R.I.P. Shelley Berman (1925-2017)

Shelley Berman, famed comedian and actor whose career spanned several decades, died early this morning at the age of 92 at his home in Bell Canyon, Calif., his publicist Glenn Schwartz told The Comic’s Comic.

Berman, born Feb. 3, 1925, in Chicago, died from complications of Alzheimer’s Disease, which was the only reason he stopped performing in 2014.



In 1943, after his discharge from the U.S. Navy, he enrolled at Chicago’s famed Goodman Theater acting school. One of his most famous and poignant routines involved Berman portraying his own father when 18 year old Shelley calls home to ask for $100 for acting school.

While at Goodman, he met a young actress named Sarah Herman; they were married in 1947. Together, they traveled to New York, where Berman worked a series of summer stock and odd jobs. Eventually, he sold a sketch to Steve Allen for his Tonight! show, beginning his career as a writer.

While he was in New York, he received a phone call from his good friend and fellow actor, Martin Landau. According to Berman’s own account, “Marty was offered a job in a Chicago company called the Compass Players. He already had a job, so he suggested his friend, Shelley Berman.” Berman took the job, where he found himself working alongside Mike Nichols and Elaine May, among others who went on to have successful careers. Compass Players was an improvisational theater group that eventually evolved into today’s famous Second City.

It was while he was with Compass Players that Berman began to develop his famous phone call routines. It was after seeing comedian Mort Sahl at Chicago nightclub Mister Kelly’s that Berman realized that he might be able to work as a comedian doing his phone calls. Unlike most comedians at the time, Sahl did not tell jokes, but discussed the news of the day with his audiences. That led Berman to see that he could make people laugh in a different way from other comedians of the day. Berman successfully auditioned at Mister Kelly’s, which led to other nightclub engagements around the country, appearances on national television, and a recording contract with Verve Records. Inside Shelley Berman, released in early 1959, became the first comedy album to be awarded a gold record, and the first non-musical recording to win a Grammy Award. Berman would eventually record six albums for Verve, including Outside Shelley Berman and The Edge of Shelley Berman, both of which also went gold. He would go on to appear on numerous TV specials, and all of the major variety shows, including those hosted by Ed Sullivan, Steve Allen, Jack Paar, Dinah Shore, Perry Como, Andy Williams, and Dean Martin.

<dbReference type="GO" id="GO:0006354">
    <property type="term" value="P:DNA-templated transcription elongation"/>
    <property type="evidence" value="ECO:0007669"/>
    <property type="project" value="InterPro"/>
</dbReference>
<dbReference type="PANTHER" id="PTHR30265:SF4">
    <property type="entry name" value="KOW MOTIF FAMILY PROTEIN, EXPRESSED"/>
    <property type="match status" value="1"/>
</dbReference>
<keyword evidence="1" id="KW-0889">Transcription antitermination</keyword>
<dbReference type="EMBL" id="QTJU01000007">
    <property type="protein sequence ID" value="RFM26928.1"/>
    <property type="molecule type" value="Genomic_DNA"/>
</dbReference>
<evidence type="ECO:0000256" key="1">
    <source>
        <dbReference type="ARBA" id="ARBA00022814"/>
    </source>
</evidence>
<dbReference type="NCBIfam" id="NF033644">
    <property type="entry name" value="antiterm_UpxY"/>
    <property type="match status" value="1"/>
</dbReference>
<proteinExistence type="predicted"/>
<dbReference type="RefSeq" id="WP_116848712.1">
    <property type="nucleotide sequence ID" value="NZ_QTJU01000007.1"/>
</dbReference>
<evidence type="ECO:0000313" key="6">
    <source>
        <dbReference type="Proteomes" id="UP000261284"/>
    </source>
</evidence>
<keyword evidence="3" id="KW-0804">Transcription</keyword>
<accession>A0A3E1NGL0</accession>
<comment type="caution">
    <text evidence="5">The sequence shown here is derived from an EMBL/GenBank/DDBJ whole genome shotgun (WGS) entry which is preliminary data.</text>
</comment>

At the height of his popularity as a comedian, Berman was asked to participate in a documentary-style television show for NBC called Comedian Backstage, where cameras followed him as he prepared for and performed his nightclub act during a December 1962 engagement at the Diplomat Hotel in Miami. Unfortunately, the cameras caught Berman becoming angry when a telephone backstage started ringing during his act. Because of the way the event was edited, it appeared that Berman was simply being temperamental, rather than understandably upset when the incident happened a second time, after he had asked that the phones be disabled during his act. The subsequent outrage curtailed his career for a time.

Nevertheless, comedic and dramatic acting roles on television and in films came his way, including a featured role in the 1964 film, The Best Man (starring Henry Fonda), and memorable appearances on episodes of Peter GunnThe Twilight ZoneRawhideBewitchedThe Man From U.N.C.L.E.The Mary Tyler Moore ShowAdam-12EmergencyC.H.I.P.S.Night CourtMacGyver; L.A. LawFriends; Walker, Texas Ranger; The King Of Queens; The Bernie Mac Show; Grey’s Anatomy; Entourage; Hannah Montana; CSI: NY, Hawaii Five-0 and Boston Legal, where Berman made numerous recurring guest star appearances as the hilariously semi-senile Judge Robert Sanders. From 2002 to 2009, Berman appeared as Nat David (Larry David’s father) on HBO’s Curb Your Enthusiasm, a role for which he received a 2008 Emmy Award nomination. With dialogue entirely improvised by its cast, Curb Your Enthusiasm gave Berman the opportunity to return to his improv roots, introduced him to a new generation of TV viewers, and brought him acclaim from critics and fans alike.

In addition to acting and comedy, Berman’s other passion was writing. He wrote throughout his life. Berman said in his introduction to his 2013 poetry book, To Laughter With Questions, “I have always written. As a kid growing up in Chicago, I wrote stories for my own amusement. Along the way, I read and appreciated poetry, but never really tried my hand at writing it until late in my ‘other’ career, teaching writing in USC’s Master of Professional Writing program.” Berman taught at USC for over twenty years. Among his successful students was producer/director Jason Reitman.

Berman also volunteered at the Motion Picture and Television Fund, a residential community for show business veterans in Woodland Hills, California, teaching a popular poetry class to the residents there. The class was documented in the award-winning 2007 short film It Ain’t Over ‘Til It’s Over.

Here’s Berman at the 50th anniversary of The Second City in Chicago:

Berman is survived by his wife of 70 years, Sarah, his daughter Rachel Berman, and two grandsons. He was pre-deceased by his son Joshua Berman.


Sean L. McCarthy

Editor and publisher since 2007, when he was named New York's Funniest Reporter. Former newspaper reporter at the New York Daily News, Boston Herald and smaller dailies and community papers across America. Loves comedy so much he founded this site.

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